a. Storage classes' are used to define the scope (visability) and life time of variables and/or functions. b. auto - storage class : auto is the default storage class for local variables Keyword : auto

Storage Location : Main memory Initial Value : Garbage Value Life : Control remains in a block where it is defined. Scope : Local to the block in which variable is declared.

register - Storage Class : stored in a register. Register is used to


define local variables that should be stored in a register instead of RAM. The variable has a maximum size equal to the register size. Register variables occur in CPU and value of that register variable is stored in a register within that CPU. Thus, it increases the resultant speed of operations.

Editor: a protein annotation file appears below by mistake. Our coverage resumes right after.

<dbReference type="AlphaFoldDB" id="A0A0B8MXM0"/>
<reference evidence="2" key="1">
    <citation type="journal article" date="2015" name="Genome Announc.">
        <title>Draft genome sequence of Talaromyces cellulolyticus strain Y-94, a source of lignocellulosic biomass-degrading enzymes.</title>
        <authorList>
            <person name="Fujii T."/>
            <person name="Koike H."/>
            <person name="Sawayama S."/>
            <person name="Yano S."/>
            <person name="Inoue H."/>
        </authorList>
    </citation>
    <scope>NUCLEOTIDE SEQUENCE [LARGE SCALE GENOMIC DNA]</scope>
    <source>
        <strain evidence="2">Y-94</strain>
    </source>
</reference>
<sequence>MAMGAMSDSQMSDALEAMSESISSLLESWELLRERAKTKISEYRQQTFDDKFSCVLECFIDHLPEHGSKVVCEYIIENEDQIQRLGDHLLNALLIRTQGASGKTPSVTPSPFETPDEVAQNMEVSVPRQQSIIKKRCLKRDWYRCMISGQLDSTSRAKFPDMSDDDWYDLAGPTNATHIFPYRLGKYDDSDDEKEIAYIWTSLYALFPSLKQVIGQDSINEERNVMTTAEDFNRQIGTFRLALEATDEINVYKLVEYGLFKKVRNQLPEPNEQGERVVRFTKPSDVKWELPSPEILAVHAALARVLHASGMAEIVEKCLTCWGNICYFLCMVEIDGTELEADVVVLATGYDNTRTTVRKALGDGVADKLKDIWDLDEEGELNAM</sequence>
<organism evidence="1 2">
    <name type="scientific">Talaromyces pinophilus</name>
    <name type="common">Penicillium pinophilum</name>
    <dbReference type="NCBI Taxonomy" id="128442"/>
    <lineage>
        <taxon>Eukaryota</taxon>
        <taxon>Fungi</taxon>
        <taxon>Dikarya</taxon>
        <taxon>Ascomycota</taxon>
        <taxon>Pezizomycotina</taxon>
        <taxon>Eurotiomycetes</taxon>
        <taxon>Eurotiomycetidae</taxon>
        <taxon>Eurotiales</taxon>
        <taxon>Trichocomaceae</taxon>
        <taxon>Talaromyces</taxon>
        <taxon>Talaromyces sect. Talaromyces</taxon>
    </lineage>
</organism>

o o o o o

Keyword : register Storage Location : CPU Register Initial Value : Garbage Life : Local to the block in which variable is declared. Scope : Local to the block

static is the default storage class for global variables


o o o o o

Keyword : static Storage Location : Main memory Initial Value : Zero and can be initialize once only. Life : depends on function calls and the whole application or program. Scope : Local to the block.

extern - storage Class : extern defines a global variable that is visible to ALL object modules. When you use 'extern' the variable cannot be initialized as all it does is point the variable name at a storage location that has been previously defined.
o o o o o

Keyword : extern Storage Location : Main memory Initial Value : Zero Life : Until the program ends. Scope : Global to the program.

6. Describe about storage allocation and scope of global, extern, static, local and register